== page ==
• Oh how I wish I could have gone though those boxes! I definitely have a bit of hoarder in me… Child of partly Scottish background, and whoo boy did they suffer in the depression. And after! When your mother wore clothes made out of chicken feed sacks, you can tend to save anything and everything just in case!


      • Doobster418 says:

        I was sort of a hoarder as well, which is why I had all those unopened boxes stored in the attic. But when you’re downsizing and there’s just not much room for anything beyond the necessities, there’s little choice but to toss out what’s not needed.


  2. suzjones says:

    My goal when I finish work is to spend the first couple of weeks simplifying my life. That will mean that I am going to be ruthless. There are many things in my home that I never use but that have sentimental value so those will stay but I intend to have a massive cleanout. My biggest fear is that after I dispose of things, I will need them again.
    I’m not a hoarder – but I do collect πŸ˜‰


    • mewhoami says:

      Just typing the words “simplifying my life”, must be rather soothing. I’m so happy that you have this opportunity, and the time now to do all the things that you really want to do. I have the same fear of needing something right after I throw it out. It’s happened before, but the thing I try to remember is that normally I can go to the store and buy it again.


  3. I’m a collector. My kids are hoarders. Fortunately (for who, I don’t know), when I am PMSing, I ABSOLUTELY HATE clutter. It drives me bonkers! So I have my once a month clean fest. But this once a month clean fest can’t keep up with collecting and hoarding all month long. It’s a never ending battle!


    • mewhoami says:

      It’s not often you hear positive aspects of PMSing. That’s definitely a plus side. Kids can definitely be hoarder and then trying to get them to get rid of anything, is like pulling teeth, but harder. Luckily, my son is usually more than willing to de-clutter his room every few months and give his nice/unused stuff away. Now my stuff is an entirely different story.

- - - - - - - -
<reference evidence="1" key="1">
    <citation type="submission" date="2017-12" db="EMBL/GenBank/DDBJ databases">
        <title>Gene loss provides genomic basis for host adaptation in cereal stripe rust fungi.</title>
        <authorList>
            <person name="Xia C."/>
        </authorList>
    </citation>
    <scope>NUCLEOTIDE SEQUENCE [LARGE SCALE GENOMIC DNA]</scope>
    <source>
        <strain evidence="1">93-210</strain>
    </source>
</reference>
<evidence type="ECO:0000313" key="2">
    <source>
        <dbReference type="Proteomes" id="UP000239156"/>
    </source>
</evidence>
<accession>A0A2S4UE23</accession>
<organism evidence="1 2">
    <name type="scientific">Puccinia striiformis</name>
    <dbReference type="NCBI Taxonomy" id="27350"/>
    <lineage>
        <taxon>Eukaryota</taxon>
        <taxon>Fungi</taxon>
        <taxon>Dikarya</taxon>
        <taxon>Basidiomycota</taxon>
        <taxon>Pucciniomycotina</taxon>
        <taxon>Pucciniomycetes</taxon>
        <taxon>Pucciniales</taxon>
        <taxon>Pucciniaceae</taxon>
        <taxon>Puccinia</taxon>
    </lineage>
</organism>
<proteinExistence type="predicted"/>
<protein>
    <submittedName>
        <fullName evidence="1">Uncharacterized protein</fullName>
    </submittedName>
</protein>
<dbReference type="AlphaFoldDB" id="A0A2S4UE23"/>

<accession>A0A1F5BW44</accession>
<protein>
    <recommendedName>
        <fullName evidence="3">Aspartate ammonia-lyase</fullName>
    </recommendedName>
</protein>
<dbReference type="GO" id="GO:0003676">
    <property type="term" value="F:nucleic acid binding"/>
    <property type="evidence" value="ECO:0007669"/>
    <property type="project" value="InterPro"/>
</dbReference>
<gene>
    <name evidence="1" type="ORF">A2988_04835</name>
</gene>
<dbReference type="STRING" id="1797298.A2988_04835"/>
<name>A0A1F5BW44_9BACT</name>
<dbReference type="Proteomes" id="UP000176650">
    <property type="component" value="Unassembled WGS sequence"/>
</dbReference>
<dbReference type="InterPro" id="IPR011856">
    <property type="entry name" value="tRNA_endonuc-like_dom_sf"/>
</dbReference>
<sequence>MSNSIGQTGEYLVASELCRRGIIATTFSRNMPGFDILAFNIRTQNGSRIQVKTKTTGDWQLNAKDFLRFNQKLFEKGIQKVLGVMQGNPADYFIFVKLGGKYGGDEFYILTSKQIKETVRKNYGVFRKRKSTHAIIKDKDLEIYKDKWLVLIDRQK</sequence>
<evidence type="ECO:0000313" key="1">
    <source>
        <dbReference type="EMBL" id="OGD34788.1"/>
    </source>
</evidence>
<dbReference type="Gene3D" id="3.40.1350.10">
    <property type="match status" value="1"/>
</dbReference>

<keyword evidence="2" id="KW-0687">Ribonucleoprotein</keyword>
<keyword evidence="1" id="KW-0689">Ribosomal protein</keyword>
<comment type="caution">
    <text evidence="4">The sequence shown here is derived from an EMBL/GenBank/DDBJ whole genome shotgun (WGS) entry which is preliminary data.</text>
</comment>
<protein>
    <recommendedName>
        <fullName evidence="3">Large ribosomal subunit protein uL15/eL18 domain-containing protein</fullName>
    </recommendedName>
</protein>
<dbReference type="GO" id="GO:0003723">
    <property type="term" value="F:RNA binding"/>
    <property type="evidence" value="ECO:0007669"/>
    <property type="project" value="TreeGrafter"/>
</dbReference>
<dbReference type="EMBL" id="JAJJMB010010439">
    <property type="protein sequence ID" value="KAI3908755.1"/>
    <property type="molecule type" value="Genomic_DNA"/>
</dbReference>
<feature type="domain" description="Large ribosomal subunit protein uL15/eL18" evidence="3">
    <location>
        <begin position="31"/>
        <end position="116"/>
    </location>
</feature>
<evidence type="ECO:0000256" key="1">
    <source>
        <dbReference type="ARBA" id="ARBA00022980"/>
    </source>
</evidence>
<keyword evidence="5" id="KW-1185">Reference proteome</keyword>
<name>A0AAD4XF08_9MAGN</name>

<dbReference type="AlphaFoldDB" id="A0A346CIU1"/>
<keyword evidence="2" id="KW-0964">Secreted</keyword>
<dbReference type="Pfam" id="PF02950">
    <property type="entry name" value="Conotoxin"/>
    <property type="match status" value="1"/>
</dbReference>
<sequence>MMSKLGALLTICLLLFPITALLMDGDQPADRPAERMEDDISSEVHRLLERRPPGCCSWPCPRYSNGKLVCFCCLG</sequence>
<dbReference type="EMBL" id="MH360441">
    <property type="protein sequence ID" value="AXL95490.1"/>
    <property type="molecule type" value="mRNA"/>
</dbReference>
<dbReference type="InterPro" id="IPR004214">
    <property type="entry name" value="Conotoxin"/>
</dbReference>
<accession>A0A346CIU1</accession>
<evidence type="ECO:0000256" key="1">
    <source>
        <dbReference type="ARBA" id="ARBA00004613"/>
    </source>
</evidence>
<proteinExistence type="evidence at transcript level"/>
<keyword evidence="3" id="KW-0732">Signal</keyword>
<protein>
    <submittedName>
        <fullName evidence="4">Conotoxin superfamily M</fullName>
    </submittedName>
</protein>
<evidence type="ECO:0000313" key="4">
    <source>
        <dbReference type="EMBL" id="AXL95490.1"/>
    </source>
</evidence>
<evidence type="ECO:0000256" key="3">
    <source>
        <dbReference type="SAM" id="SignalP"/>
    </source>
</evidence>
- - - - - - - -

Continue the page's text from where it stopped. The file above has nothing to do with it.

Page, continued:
4. DailyMusings says:

    I am a collector too- but have begun to weed out… it reaches a point where enough is enough!! That is too funny with the pencils and your son.


  5. I joined in your laughter! I do have too much stuff. I have every intention of downsizing it all. I’m just not able to find the time to do it! Now that I don’t feel the need to have it, I don’t have the time to dispose of it (give it away).


  6. hahahahahaha – that’s not collecting, that’s stealing! Greatness! And a good lesson πŸ˜‰


  7. I have been getting rid of STUFF for the last year and I feel like I still have so much to give away! If I buy something on a rare occasion, two of the same things must go. Stuff wastes our time. Sometimes I wish I just lived out of a suitcase…Thanks for your excellence post!


  8. It’s sooooo true! When we clean things out, we see MORE ROOM…now I can go get ___ I have always wanted because I have room for it now *groan* I think we are all guilty! I am a collector. I collect thimbles from all over the world. I collect koala bears (which are very difficult to find now) and I collect dust! HA HA! Love the story of your little guy…he sounds like a delightful child! Rock on~ (and stay cool) πŸ™‚


    • mewhoami says:

      Exactly. We make more room, just to fill it up again. That dust…it gets on everything! It sounds like you have a very interesting collection. The thimble collection would be neat to see. I never would have thought to collect thimbles. Oh yes, my son comes up with some interesting things. He is quite delightful though. Thanks so much for reading and commenting!


  9. April says:

    Oh. I’m going to clean out my “collections” before someone else has to clean up after me. What a difficult job that is for someone to figure out what to do with your collections. It’s better I decide.

    Funny story about your son, but a good lesson as well. πŸ™‚


    • mewhoami says:

      I agree with you there. It’s not often than we think of what others may have to clean up once we’re gone. We could be gone any day, so I suppose today is a great day to start cleaning up. πŸ™‚

      Thank you. He’s a funny one.